A natural key (also known as business key or domain key) is a type of unique key in a database formed of attributes that exist and are used in the external world outside the database (i.e. in the business domain or domain of discourse). In the relational model of data, a natural key is a superkey and is therefore a functional determinant for all attributes in a relation.
A natural key serves two complementary purposes:
- It provides a means of unique identification for data
- It imposes a rule, specifically a uniqueness constraint, to ensure that data remains unique within an information system
The uniqueness constraint assures uniqueness of data within a certain technical context (e.g. a set of values in a table, file or relation variable) by rejecting input of any data that would otherwise violate the constraint. This means that the user can rely on a guaranteed correspondence between facts identified by key values recorded in a system and the external domain of discourse (a single version of the truth according to Kimball).
A natural key differs from a surrogate key which has no meaning outside the database itself and is not based on real-world observation or intended as a statement about the reality being modelled. A natural key therefore provides a certain data quality guarantee whereas a surrogate does not. It is common for elements of data to have several keys, any number of which may be natural or surrogate.
The advantages of using a natural key to uniquely identify records in a relation include less disk space usage, the natural key is an attribute that is related to the business or the real world so in most cases, it is already being stored in the relation which saves disk space as compared to creating a new column for storing the surrogate key.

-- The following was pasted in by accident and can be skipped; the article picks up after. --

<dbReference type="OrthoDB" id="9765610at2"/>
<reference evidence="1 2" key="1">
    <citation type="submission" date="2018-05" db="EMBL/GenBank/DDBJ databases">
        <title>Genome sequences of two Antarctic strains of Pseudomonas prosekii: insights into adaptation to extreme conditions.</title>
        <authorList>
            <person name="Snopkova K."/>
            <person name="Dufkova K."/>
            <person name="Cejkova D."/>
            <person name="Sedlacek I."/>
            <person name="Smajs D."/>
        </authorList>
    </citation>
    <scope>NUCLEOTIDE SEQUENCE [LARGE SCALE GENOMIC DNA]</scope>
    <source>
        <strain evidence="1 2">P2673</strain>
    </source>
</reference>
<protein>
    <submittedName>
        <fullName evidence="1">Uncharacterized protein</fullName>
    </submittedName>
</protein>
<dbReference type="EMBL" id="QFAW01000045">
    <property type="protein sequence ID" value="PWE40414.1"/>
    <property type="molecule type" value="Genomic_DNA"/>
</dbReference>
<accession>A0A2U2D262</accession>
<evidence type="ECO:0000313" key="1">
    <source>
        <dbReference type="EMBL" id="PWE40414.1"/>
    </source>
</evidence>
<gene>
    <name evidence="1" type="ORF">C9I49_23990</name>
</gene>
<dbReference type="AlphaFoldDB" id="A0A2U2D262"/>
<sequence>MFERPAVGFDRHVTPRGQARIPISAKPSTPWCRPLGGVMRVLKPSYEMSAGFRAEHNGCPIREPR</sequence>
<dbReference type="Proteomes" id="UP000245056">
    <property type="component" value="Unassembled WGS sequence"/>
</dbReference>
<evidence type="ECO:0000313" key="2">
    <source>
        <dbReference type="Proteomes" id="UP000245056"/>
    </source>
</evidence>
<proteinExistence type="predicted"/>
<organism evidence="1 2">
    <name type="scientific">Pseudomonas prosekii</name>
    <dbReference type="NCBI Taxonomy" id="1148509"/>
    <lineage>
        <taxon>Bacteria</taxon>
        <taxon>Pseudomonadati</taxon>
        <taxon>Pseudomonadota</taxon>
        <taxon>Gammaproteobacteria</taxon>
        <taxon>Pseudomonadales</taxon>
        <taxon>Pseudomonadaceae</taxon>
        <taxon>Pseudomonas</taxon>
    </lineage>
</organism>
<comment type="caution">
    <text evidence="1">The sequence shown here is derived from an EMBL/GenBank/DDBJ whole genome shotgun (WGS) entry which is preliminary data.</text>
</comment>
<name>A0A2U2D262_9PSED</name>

Another advantage of using natural keys is that it simplifies enforcement of data quality, and they are easier to relate to real life while designing the database system. They simplify the quality of data as using a natural key that is unique in the real world ensures that there cannot be multiple records with the same primary key. Comparing the database schema to a real world scenario is a huge part of designing a database schema and when a natural key is being used in the tables of the database, it makes it easy for the database engineer to engineer the database system.
Usage of natural keys as unique identifiers in a table has one main disadvantage which is the change of business rules or the change of rules of the attribute in the real world. The definition of the structure of the natural key attribute might change in the future.
For example if there is a table storing the information about US citizens, the Social Security Number would act as the natural key, Social Security Number being the natural key might pose a problem in the future if the US government changes the structure of the Social Security Number and increases the number of digits in the SSN due to some reason. In that case, the database administrator will have to change the schema of the table and perhaps also update the records of the table. In other cases, this can prevent improvements of the system altogether due to too extensive effort required for the change, e.g., the inability of the knowledge management software Confluence, to represent multiple pages with the same title.
- Data modelling: What exactly is a Business Key? by Roy, Rajiv Max. 19 November 2020. Retrieved 1 August 2022.
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